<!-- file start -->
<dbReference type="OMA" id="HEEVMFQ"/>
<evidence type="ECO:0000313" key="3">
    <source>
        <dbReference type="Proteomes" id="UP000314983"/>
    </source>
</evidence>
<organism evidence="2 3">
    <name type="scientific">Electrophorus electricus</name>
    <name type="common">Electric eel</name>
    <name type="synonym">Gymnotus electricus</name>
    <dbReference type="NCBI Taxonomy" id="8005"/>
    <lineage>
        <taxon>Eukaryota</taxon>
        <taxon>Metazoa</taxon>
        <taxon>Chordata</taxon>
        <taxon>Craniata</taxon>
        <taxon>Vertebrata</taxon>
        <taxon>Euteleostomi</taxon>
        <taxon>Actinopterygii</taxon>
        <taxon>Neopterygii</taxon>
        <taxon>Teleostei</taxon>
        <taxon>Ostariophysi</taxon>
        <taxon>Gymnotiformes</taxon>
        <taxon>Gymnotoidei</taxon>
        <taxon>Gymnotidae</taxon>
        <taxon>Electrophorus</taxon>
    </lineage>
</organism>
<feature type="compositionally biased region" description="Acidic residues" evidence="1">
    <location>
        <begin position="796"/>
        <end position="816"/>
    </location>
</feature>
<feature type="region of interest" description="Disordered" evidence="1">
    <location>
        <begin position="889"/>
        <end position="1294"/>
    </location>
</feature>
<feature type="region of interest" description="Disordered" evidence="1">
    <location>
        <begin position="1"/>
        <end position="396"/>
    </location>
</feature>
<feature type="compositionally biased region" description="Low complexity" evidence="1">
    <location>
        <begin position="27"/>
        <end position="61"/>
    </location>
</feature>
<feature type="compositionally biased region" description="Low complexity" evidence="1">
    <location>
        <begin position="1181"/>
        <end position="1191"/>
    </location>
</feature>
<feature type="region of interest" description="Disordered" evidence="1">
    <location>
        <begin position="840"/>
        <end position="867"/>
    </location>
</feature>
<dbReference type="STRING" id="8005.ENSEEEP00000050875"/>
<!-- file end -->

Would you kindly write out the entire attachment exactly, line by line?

<dbReference type="OMA" id="HEEVMFQ"/>
<evidence type="ECO:0000313" key="3">
    <source>
        <dbReference type="Proteomes" id="UP000314983"/>
    </source>
</evidence>
<organism evidence="2 3">
    <name type="scientific">Electrophorus electricus</name>
    <name type="common">Electric eel</name>
    <name type="synonym">Gymnotus electricus</name>
    <dbReference type="NCBI Taxonomy" id="8005"/>
    <lineage>
        <taxon>Eukaryota</taxon>
        <taxon>Metazoa</taxon>
        <taxon>Chordata</taxon>
        <taxon>Craniata</taxon>
        <taxon>Vertebrata</taxon>
        <taxon>Euteleostomi</taxon>
        <taxon>Actinopterygii</taxon>
        <taxon>Neopterygii</taxon>
        <taxon>Teleostei</taxon>
        <taxon>Ostariophysi</taxon>
        <taxon>Gymnotiformes</taxon>
        <taxon>Gymnotoidei</taxon>
        <taxon>Gymnotidae</taxon>
        <taxon>Electrophorus</taxon>
    </lineage>
</organism>
<feature type="compositionally biased region" description="Acidic residues" evidence="1">
    <location>
        <begin position="796"/>
        <end position="816"/>
    </location>
</feature>
<feature type="region of interest" description="Disordered" evidence="1">
    <location>
        <begin position="889"/>
        <end position="1294"/>
    </location>
</feature>
<feature type="region of interest" description="Disordered" evidence="1">
    <location>
        <begin position="1"/>
        <end position="396"/>
    </location>
</feature>
<feature type="compositionally biased region" description="Low complexity" evidence="1">
    <location>
        <begin position="27"/>
        <end position="61"/>
    </location>
</feature>
<feature type="compositionally biased region" description="Low complexity" evidence="1">
    <location>
        <begin position="1181"/>
        <end position="1191"/>
    </location>
</feature>
<feature type="region of interest" description="Disordered" evidence="1">
    <location>
        <begin position="840"/>
        <end position="867"/>
    </location>
</feature>
<dbReference type="STRING" id="8005.ENSEEEP00000050875"/>